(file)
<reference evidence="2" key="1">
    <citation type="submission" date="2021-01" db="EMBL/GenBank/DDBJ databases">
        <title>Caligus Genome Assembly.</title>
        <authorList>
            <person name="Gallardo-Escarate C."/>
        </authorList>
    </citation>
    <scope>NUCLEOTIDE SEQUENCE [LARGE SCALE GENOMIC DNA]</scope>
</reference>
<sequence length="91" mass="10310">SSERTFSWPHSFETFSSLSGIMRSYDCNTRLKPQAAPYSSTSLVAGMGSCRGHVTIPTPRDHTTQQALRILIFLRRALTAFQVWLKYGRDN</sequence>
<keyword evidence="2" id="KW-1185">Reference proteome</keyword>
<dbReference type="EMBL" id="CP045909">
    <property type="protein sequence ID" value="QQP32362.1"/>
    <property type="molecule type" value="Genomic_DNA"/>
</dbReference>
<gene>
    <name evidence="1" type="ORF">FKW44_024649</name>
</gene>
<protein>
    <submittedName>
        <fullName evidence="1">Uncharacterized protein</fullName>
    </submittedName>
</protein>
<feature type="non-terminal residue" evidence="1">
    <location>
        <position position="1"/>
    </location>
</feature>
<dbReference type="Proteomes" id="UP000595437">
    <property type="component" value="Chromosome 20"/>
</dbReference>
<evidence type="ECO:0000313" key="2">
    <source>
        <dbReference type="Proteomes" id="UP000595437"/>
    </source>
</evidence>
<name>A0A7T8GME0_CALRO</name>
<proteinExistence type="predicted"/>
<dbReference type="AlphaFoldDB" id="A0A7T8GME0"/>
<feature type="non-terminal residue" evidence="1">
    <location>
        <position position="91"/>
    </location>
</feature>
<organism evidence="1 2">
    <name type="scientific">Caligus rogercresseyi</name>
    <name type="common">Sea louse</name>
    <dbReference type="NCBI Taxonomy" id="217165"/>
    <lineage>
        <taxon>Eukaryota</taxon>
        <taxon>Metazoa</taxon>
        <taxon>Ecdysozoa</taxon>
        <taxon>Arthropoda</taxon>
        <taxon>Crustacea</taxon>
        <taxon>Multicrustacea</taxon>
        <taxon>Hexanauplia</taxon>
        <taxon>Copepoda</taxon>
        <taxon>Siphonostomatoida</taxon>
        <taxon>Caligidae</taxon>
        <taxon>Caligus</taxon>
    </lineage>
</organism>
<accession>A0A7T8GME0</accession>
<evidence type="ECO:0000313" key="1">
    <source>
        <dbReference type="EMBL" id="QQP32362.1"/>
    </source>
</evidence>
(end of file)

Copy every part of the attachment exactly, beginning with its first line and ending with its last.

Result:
<reference evidence="2" key="1">
    <citation type="submission" date="2021-01" db="EMBL/GenBank/DDBJ databases">
        <title>Caligus Genome Assembly.</title>
        <authorList>
            <person name="Gallardo-Escarate C."/>
        </authorList>
    </citation>
    <scope>NUCLEOTIDE SEQUENCE [LARGE SCALE GENOMIC DNA]</scope>
</reference>
<sequence length="91" mass="10310">SSERTFSWPHSFETFSSLSGIMRSYDCNTRLKPQAAPYSSTSLVAGMGSCRGHVTIPTPRDHTTQQALRILIFLRRALTAFQVWLKYGRDN</sequence>
<keyword evidence="2" id="KW-1185">Reference proteome</keyword>
<dbReference type="EMBL" id="CP045909">
    <property type="protein sequence ID" value="QQP32362.1"/>
    <property type="molecule type" value="Genomic_DNA"/>
</dbReference>
<gene>
    <name evidence="1" type="ORF">FKW44_024649</name>
</gene>
<protein>
    <submittedName>
        <fullName evidence="1">Uncharacterized protein</fullName>
    </submittedName>
</protein>
<feature type="non-terminal residue" evidence="1">
    <location>
        <position position="1"/>
    </location>
</feature>
<dbReference type="Proteomes" id="UP000595437">
    <property type="component" value="Chromosome 20"/>
</dbReference>
<evidence type="ECO:0000313" key="2">
    <source>
        <dbReference type="Proteomes" id="UP000595437"/>
    </source>
</evidence>
<name>A0A7T8GME0_CALRO</name>
<proteinExistence type="predicted"/>
<dbReference type="AlphaFoldDB" id="A0A7T8GME0"/>
<feature type="non-terminal residue" evidence="1">
    <location>
        <position position="91"/>
    </location>
</feature>
<organism evidence="1 2">
    <name type="scientific">Caligus rogercresseyi</name>
    <name type="common">Sea louse</name>
    <dbReference type="NCBI Taxonomy" id="217165"/>
    <lineage>
        <taxon>Eukaryota</taxon>
        <taxon>Metazoa</taxon>
        <taxon>Ecdysozoa</taxon>
        <taxon>Arthropoda</taxon>
        <taxon>Crustacea</taxon>
        <taxon>Multicrustacea</taxon>
        <taxon>Hexanauplia</taxon>
        <taxon>Copepoda</taxon>
        <taxon>Siphonostomatoida</taxon>
        <taxon>Caligidae</taxon>
        <taxon>Caligus</taxon>
    </lineage>
</organism>
<accession>A0A7T8GME0</accession>
<evidence type="ECO:0000313" key="1">
    <source>
        <dbReference type="EMBL" id="QQP32362.1"/>
    </source>
</evidence>